CASE STUDY: Lameness

Intermittent lameness is not the most dreaded equine diagnosis among horse owners, but it is probably in the top three because of the frustration it creates in both horse and owner.  The horse may be able to work during periods of soundness but any attempt at consistent training or competition is typically derailed by a lameness flare which may occur unpredictably.  It is especially stressful in a younger horse who should be in the vibrantly well prime of his or her life.

After struggling for a year with unsoundness, Mo’s owner brought him to a clinic here at Four Oaks Equine in October 2023. 

Mo is a 9 year old OTTB who raced 32 times over five years.  At purchase he was underweight and under-muscled.  His owner was told he had an injury to his right front at the track but the nature of the injury was not disclosed.  The attending vet believed he had a hairline fracture that was not rehabbed correctly and had caused some joint calcification. Radiographs suggested arthritis in the fetlock, navicular abnormalities, and (to my eye) some possible inflammatory bone remodeling.  Mo also had incomplete range of motion in that foot.  His owner reported that the lameness worsened with too little work, too much work, or if stalled — a classic pattern with arthritic joints.

Mo presented as a beautifully conformed, bright and alert young gelding in excellent body condition.  His right fetlock appeared thickened from chronic inflammation.  His hoof quality was poor and his hoof angles were seriously imbalanced.  Unbalanced feet create issues for all horses but in horses with compromised feet the imbalance constantly stresses the damaged areas of the foot, promoting and sustaining the cycle of inflammation and pain.  Improper angles also compromise hoof growth because of stress on the coronary band; this stress can make it difficult for horses to grow adequate heel, perpetuating the long toe-crushed heel shape.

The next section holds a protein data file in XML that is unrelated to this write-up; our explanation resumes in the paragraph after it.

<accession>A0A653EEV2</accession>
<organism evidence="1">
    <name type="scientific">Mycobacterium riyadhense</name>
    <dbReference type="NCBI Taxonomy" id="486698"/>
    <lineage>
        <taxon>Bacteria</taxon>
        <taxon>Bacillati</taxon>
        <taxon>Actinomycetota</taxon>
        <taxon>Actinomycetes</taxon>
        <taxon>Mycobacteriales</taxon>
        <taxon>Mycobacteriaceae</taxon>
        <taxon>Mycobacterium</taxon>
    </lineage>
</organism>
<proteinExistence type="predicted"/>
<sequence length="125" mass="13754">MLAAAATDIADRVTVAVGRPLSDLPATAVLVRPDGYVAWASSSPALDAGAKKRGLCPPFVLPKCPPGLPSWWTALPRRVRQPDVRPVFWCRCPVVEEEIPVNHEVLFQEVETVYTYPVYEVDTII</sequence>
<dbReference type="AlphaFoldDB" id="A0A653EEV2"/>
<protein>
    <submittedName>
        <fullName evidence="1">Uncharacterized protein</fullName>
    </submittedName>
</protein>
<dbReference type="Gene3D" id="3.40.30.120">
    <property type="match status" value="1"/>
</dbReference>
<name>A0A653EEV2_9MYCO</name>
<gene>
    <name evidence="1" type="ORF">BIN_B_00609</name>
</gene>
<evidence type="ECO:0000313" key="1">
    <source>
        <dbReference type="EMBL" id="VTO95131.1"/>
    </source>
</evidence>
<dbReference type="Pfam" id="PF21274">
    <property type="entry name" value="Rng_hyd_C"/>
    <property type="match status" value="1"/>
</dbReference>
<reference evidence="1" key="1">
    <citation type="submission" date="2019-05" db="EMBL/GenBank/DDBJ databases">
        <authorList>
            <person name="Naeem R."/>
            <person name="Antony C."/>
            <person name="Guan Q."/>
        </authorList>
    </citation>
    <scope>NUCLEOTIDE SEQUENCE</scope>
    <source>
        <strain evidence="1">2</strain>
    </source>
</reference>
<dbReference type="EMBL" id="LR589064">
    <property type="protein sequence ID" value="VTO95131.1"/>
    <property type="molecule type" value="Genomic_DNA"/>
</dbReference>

To fix Mo’s lameness, we needed to address his foot balance, his hoof quality, and the inflammation in his foot. 

He was referred for corrective farrier work — his owner reported that his comfort steadily improved as his feet were brought into balance.

Poor hoof quality is common among OTTBs but is readily addressable with targeted supplementation.  The belief that a thoroughbred cannot grow a good foot is a myth; they can but they often require more and slightly different nutritional support than do other breeds.  Mo’s nutritional program included OTTB-specific foot support and his hoof quality quickly and steadily improved.

The chronically inflamed foot was the hard part.  Fixing deeply entrenched inflammatory conditions in the foot requires optimizing blood flow, quieting inflammatory cascades, reducing internal scarring, promoting abnormal bone resorption, and encouraging the body to stop arthritic progression.  That required specific supplements that all work well together but that all work differently.  It also requires patience.  The body can repair old damage — but it needs time…. This program was begun.

Fast forward to April 2024 and a handsome young gelding stands festooned in his ribbons.  A horse who easily could have been cast away as unsalvageable was reclaimed because of his owner’s determination.  And patience… perfect timing as Mo turns 10 and now is truly in his prime of life.

Mo at purchase in August 2022. He is underweight, under-muscled, and hoof quality is extremely poor.
Mo in June 2023; he has put on weight but hoof quality remains poor and he continues to be chronically lame.
Mo in April 2024, healthy and sound.

Have an unfixable horse?  Want an opinion?  Need help?  See https://4oaksequine.com.

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